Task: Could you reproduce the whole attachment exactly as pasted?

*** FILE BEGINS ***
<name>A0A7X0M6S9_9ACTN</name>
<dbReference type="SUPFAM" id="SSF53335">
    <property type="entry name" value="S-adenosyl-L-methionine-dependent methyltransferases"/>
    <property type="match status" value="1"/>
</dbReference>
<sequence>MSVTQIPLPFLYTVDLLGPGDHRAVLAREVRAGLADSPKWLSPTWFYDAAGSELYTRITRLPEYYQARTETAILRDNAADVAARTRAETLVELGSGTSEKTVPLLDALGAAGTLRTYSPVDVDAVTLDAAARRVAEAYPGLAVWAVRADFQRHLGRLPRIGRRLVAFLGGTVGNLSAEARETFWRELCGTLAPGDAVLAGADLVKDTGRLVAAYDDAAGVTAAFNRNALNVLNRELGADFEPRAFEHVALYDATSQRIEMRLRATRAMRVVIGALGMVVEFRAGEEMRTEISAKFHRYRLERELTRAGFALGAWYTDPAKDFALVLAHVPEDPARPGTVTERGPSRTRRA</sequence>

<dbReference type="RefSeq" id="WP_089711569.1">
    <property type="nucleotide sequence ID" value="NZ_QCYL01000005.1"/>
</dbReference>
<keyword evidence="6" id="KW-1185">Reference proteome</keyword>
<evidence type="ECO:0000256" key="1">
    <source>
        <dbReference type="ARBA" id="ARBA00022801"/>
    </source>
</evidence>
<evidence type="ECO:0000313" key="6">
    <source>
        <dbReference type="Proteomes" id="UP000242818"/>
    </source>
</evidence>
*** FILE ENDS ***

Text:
<name>A0A7X0M6S9_9ACTN</name>
<dbReference type="SUPFAM" id="SSF53335">
    <property type="entry name" value="S-adenosyl-L-methionine-dependent methyltransferases"/>
    <property type="match status" value="1"/>
</dbReference>
<sequence>MSVTQIPLPFLYTVDLLGPGDHRAVLAREVRAGLADSPKWLSPTWFYDAAGSELYTRITRLPEYYQARTETAILRDNAADVAARTRAETLVELGSGTSEKTVPLLDALGAAGTLRTYSPVDVDAVTLDAAARRVAEAYPGLAVWAVRADFQRHLGRLPRIGRRLVAFLGGTVGNLSAEARETFWRELCGTLAPGDAVLAGADLVKDTGRLVAAYDDAAGVTAAFNRNALNVLNRELGADFEPRAFEHVALYDATSQRIEMRLRATRAMRVVIGALGMVVEFRAGEEMRTEISAKFHRYRLERELTRAGFALGAWYTDPAKDFALVLAHVPEDPARPGTVTERGPSRTRRA</sequence>

<dbReference type="RefSeq" id="WP_089711569.1">
    <property type="nucleotide sequence ID" value="NZ_QCYL01000005.1"/>
</dbReference>
<keyword evidence="6" id="KW-1185">Reference proteome</keyword>
<evidence type="ECO:0000256" key="1">
    <source>
        <dbReference type="ARBA" id="ARBA00022801"/>
    </source>
</evidence>
<evidence type="ECO:0000313" key="6">
    <source>
        <dbReference type="Proteomes" id="UP000242818"/>
    </source>
</evidence>